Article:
News & Media News & Media Dr George Crisp: Climate change and doctors – this is absolutely ‘our lane’

Dr George Crisp: Climate change and doctors – this is absolutely ‘our lane’

Dr George Crisp: Climate change and doctors – this is absolutely ‘our lane’

Perth GP and DEA member Dr George Crisp’s call to action for doctors to tackle climate change as a health emergency in Medical Forum magazine on February 10, 2022.

A few years ago, American doctors were warned to “stay in their lane” by the politically powerful National Rifle Association when it spoke about gun-related deaths and injuries. Their swift response was “this is our lane”.

There is no longer any doubt that climate change is one of the most serious and urgent health challenges we face – both in how it will affect our lives and practice as doctors, and in how we respond in preventing and managing those growing impacts.

The UN observed that health impacts were “unequivocal” in 2018, and a succession of peak health agencies around the world, including our AMA, have declared climate change a health emergency. 

An editorial published in 200 health journals called on governments to take emergency action to tackle the “catastrophic harm to health” from climate change in the lead up to COP 26, where health is now a central theme.

Heat exposure has been implicated in as many as 2% of deaths in Australia; air pollution from the recent bushfires resulted in 417 deaths and over 3000 hospital admissions; and the 2011 Queensland floods resulted in mental health costs estimated to amount to $5.9 billion. 

We have passed a one degree celsius increase in average global surface temperature and on our current trajectory are headed for 2-3 degrees.

The direct effects from more intense and prolonged extreme weather events and higher temperatures are relatively easy to envisage, while the indirect effects that arise through compromise of ecological and human systems and disruption of the global hydrological cycle are generally not.

Dr George Crisp and Dr Carolyn Orr at UWA

The consequences of “business as usual” include failure of critical infrastructure, spread of infectious diseases and escalating freshwater and food insecurity, and the projected displacement of many millions of people over coming decades.

Furthermore, there are tipping points within the climate system – temperature thresholds where positive feedback loops can be triggered resulting in self-sustaining acceleration of warming.

[Right: DEA members GP Dr George Crisp and neurologist Dr Carolyn Orr give a lecture about climate change and medicine at UWA]

To have a good chance of preventing a 1.5C increase in global temperature, we need to reduce emissions by about 7.5% every year from now. 

Quite simply, if we are to maintain anything like our current health outcomes, we must immediately start phasing out fossil fuels that account for three-quarters of our greenhouse gas emissions.

This is not politics but scientific fact.

In addition to greenhouse emissions, coal, oil and gas-related pollution is causing untold health damage around the world. 

An estimated 8 million people die annually from air pollution from burning fossil fuels and there are many other toxic chemicals such as polyaromatic hydrocarbons and heavy metals released into the environment from their extraction and use, with long lasting health implications.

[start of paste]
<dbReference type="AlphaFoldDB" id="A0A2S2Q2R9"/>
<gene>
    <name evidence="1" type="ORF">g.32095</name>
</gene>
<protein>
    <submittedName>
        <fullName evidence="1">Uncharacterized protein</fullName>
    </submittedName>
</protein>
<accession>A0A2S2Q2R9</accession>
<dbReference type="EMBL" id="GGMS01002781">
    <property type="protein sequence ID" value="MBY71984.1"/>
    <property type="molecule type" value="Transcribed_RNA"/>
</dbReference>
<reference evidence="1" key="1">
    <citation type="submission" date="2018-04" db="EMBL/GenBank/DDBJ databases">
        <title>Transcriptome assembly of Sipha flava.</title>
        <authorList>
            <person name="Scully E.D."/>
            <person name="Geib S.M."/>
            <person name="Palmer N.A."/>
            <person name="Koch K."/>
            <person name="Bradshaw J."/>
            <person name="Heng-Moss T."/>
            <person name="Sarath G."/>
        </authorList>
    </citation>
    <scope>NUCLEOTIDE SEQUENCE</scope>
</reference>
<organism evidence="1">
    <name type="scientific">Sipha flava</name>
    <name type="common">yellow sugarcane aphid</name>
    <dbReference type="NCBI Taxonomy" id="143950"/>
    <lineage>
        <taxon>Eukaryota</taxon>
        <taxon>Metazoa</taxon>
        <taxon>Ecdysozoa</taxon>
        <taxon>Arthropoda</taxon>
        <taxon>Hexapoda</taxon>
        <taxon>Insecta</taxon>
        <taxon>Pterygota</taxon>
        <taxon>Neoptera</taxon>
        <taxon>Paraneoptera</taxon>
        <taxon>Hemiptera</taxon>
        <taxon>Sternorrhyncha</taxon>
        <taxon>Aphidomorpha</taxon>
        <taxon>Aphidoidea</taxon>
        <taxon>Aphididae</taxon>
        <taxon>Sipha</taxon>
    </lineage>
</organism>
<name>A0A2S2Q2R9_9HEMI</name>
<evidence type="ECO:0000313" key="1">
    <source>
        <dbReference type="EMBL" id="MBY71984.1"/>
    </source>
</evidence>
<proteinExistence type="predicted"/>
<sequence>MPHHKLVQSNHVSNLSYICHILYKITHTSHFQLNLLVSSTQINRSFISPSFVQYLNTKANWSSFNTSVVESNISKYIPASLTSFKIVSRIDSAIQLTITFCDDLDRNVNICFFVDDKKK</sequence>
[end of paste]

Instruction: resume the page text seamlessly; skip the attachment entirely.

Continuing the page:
As highlighted in Lancet Countdown 2015 – many of the actions we can employ to mitigate climate change, such as renewable energy with electrification of heat and transport, more sustainable food systems and greener cities, have significant health and economic co-benefits.

If viewed through the prism of health, acting on climate change becomes an opportunity to maintain and improve our health. That is why we, as doctors, are central to action on climate change.

As with other major public health matters, to be effective and credible we need to understand the underlying scientific rationale. We must upskill and incorporate climate change and effects of pollution into medical school and college curricula.

Our health services produce around 7% of national emissions, and therefore contribute considerably to ill health. We have the same role and responsibility in making them healthier and safer by phasing out fossil fuels in healthcare as we did with tobacco.

We can choose socially responsible investments. It makes no sense to work to promote health every day and put out money into schemes that undermine it. We can ‘divest’ or pressure our superannuation funds and banks to offer healthier investment options.

Understanding vulnerability in our patients and healthcare infrastructure to heat and other extreme events will be increasingly needed across healthcare facilities, from small practices to tertiary hospitals to prevent avoidable illness and interruption of service delivery.

And, perhaps even more importantly, we should be speaking out in public and to decision-makers about the necessity for urgent adaptation in healthcare and essential services, about mitigation to prevent increasingly unmanageable harm and suffering, and about the health benefits that come from reducing pollution, and more sustainable diets and active lifestyles. 

That is why climate change is absolutely ‘our lane’.

This article was originally published in Medical Forum magazine, read the original story.

Climate care is health care

Take climate action now – for health’s sake

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